Saluting Flag Day, Anti-Rail Folly
Wednesday - June 11, 2008
Saturday is Flag Day, probably the least observed unofficial holiday in the United States.
And that’s OK by me. I’m one of those who loves the country but is blasé about the piece of cloth that flies over government buildings. I’ve seen too many crazies in my days running wild in streets of the world with their flags.
America’s earliest flag might have been designed by John Hulbert in 1775, although some textile experts now claim one in a museum in Riverhead, N.Y., can’t be earlier than 1840.
By my count, America had 27 flags by the time Hawaii joined the union and we settled into a standard, 50-star banner in 1960. For many years, flag makers even argued over the proper hues of the reds, the whites and the blues.
We didn’t have a Flag Day until Woodrow Wilson was pressed by Congress in 1916 to proclaim that. It marks when the 2nd Continental Congress adopted official flag #1 in 1777.
It’s been Flag Day by act of Congress since 1949, but it’s not a federal holiday. It’s no big deal except in Pennsylvania where it is a paid state holiday. Some cities have parades, but increasingly they decrease in number as the turnout decreases.
The main issue of the day is still whether you should go to jail for burning the flag on federal property or for burning somebody else’s flag - Hillary Clinton supports that.
I wish people did not burn our flag. Not because there’s anything sacred about it; it just inflames lots of other people. Why go out of your way to inflame? Besides, if the flag’s just a piece of cloth, why not burn your shirt or your underpants?
Well, I know, the argument’s made that the flag is a symbol that stands for social order and burning it stands for disorder. I wonder if a symbol of social order was what schoolteacher Bernard Cigrand had in mind when he suggested Flag Day in 1885 in Wisconsin? He wrote a newspaper article that seemed to catch fire (no pun intended.) Three years later, William Kerr of Collier, Pa., started the American Flag Day Association. But not much else happened until Harry Truman signed the Flag Day order of 1949 - same year he desegregated the armed forces.
We’re supposed to fly a flag at our houses this Saturday. Government buildings are to display it, too, but that’s redundant because they already do. The National Flag Day Foundation prefers that we observe Flag Day on the second Sunday of June - already gone.
Would we be any the less of a nation if we didn’t wave the flag? I can’t see how. We’re only diminished when our government bends or breaks the rules that have made us at most-times great and honorable people.
Honorable National Behavior Day? Now that’s the kind of holiday I could go for.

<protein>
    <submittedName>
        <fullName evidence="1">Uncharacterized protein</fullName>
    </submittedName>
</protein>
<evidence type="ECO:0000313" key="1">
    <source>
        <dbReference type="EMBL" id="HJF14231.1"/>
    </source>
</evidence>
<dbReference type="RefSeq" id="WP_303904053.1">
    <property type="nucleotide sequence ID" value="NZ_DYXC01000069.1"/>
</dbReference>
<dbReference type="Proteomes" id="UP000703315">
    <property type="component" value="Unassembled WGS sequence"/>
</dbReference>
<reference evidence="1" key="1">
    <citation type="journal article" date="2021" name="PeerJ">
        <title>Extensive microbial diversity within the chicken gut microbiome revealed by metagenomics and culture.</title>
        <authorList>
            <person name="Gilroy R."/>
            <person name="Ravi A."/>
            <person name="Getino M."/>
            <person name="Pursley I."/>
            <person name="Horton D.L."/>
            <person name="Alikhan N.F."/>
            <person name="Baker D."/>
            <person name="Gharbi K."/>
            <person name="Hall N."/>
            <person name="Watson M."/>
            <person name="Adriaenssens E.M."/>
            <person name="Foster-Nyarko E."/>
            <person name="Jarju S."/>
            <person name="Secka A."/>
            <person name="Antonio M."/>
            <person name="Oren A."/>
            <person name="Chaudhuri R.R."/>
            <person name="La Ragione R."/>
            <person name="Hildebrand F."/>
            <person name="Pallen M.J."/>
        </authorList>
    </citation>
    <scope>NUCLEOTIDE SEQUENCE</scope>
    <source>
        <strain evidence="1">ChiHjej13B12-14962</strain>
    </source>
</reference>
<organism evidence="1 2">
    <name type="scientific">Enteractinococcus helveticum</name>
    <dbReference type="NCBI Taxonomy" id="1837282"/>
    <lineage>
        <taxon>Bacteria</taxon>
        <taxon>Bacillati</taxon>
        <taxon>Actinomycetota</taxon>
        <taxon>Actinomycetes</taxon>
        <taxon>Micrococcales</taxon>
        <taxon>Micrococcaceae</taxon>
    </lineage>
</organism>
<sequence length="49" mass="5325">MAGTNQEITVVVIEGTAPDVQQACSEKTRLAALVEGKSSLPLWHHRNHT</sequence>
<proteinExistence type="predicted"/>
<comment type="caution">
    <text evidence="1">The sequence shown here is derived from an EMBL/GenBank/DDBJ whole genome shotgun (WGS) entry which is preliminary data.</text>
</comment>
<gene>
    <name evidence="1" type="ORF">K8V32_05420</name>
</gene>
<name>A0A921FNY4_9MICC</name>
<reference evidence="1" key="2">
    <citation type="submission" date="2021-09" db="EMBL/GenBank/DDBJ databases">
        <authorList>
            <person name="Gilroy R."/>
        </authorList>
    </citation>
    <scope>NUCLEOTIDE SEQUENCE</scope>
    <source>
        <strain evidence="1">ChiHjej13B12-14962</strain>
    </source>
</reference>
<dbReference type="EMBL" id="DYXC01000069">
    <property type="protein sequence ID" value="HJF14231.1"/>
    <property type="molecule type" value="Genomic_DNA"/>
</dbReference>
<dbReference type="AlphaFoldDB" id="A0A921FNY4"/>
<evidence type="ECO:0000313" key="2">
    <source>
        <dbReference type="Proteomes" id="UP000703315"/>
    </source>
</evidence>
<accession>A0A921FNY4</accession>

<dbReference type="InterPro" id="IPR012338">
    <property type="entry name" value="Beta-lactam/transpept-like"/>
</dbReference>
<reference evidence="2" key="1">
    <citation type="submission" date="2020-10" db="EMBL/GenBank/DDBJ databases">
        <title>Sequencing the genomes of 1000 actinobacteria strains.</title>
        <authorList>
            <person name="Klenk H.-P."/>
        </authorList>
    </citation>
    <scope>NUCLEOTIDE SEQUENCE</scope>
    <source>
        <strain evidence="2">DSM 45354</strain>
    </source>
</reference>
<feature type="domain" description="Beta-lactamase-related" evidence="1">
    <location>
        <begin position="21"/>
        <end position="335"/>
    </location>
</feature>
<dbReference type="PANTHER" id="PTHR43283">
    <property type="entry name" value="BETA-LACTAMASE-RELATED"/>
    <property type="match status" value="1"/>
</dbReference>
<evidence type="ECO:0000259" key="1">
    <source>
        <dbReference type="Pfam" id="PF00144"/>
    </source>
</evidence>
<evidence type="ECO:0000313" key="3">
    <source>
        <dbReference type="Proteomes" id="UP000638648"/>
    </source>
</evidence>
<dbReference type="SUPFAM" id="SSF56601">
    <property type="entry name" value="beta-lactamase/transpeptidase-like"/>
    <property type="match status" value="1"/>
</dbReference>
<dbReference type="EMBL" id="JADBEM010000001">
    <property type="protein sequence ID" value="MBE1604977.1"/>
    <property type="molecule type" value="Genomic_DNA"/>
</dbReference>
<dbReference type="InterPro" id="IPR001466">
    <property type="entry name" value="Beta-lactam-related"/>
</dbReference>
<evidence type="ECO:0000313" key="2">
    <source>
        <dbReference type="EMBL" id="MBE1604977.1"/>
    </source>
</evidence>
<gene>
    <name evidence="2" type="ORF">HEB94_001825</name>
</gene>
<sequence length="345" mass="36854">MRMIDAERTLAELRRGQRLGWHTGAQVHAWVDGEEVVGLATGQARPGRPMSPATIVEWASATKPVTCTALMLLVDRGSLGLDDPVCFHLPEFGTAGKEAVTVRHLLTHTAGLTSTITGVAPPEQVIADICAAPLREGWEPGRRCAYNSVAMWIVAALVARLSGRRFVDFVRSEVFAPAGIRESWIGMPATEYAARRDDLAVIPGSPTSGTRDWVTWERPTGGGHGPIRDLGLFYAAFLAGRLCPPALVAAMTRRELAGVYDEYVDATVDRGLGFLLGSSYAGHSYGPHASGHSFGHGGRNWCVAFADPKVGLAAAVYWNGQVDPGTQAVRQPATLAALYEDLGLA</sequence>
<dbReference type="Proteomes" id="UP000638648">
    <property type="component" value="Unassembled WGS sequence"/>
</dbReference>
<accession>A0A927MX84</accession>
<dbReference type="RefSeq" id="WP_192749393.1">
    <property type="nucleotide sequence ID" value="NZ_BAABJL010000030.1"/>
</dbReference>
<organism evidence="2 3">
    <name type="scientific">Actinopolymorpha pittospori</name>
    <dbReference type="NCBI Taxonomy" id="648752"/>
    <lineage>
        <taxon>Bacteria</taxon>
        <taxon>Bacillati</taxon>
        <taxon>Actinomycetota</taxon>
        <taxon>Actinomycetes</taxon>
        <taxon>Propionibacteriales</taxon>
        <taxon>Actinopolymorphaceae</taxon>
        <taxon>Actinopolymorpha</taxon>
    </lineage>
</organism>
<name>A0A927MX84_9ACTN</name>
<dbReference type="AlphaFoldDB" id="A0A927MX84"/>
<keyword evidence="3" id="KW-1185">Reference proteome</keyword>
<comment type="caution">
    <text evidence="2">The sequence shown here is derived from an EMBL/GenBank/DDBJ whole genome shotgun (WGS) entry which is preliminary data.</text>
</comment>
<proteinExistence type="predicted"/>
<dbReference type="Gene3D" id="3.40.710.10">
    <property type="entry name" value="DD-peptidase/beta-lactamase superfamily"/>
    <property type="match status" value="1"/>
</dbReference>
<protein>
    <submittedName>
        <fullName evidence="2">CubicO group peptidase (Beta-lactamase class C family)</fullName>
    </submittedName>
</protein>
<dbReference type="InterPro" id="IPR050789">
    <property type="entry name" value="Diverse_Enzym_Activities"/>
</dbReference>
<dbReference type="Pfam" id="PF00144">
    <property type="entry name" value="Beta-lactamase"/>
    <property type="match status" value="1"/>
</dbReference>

Are you among those inclined to sign the Stop Rail Now petition because you’ve been told we can build a 12-mile, high-occupancy elevated highway for under $900 million?
Check the morning and evening rush-hour traffic any day. Then imagine how many more vehicles will be on the road 20 years from now if there’s no mass-transit alternative.
Even imagine a toll highway taking some cars over the H-1 on a second deck.
Now imagine all those vehicles, H-1, regular streets and HOT lanes all pouring into downtown or Waipahu, Pearl City or Kapolei at once. Chaos at the terminals.
That’s why forward-thinking people are saying we must have the trains. Expensive and disruptive during the build-out but there’s no other way out of our mess.
The only idea that’s nuttier than another road is to build a tunnel under Pearl Harbor to bring more cars faster to downtown.
Want to rethink your signature on that no-rail petition?
Three cheers for the Texas Supreme Court, which ordered the state to return children to their parents who belong to that fundamentalist Mormon sect. The justices said Child Protective Services failed to show an immediate danger to the more than 400 children swept up from the Yearning For Zion community two months ago.
I’ve never felt comfortable about that raid, which was based on an anonymous phone call that under-age girls were being married off to older men.
There are plenty of choices parents make for children that some of us disagree with - I don’t like homeschooling, for example, or heavy-handed religious indoctrination - but it must be some actionable abuse before the state steps in.
These Yearning For Zion kids are growing up in less than enlightened conditions but that’s none of my business and certainly none of the government’s.
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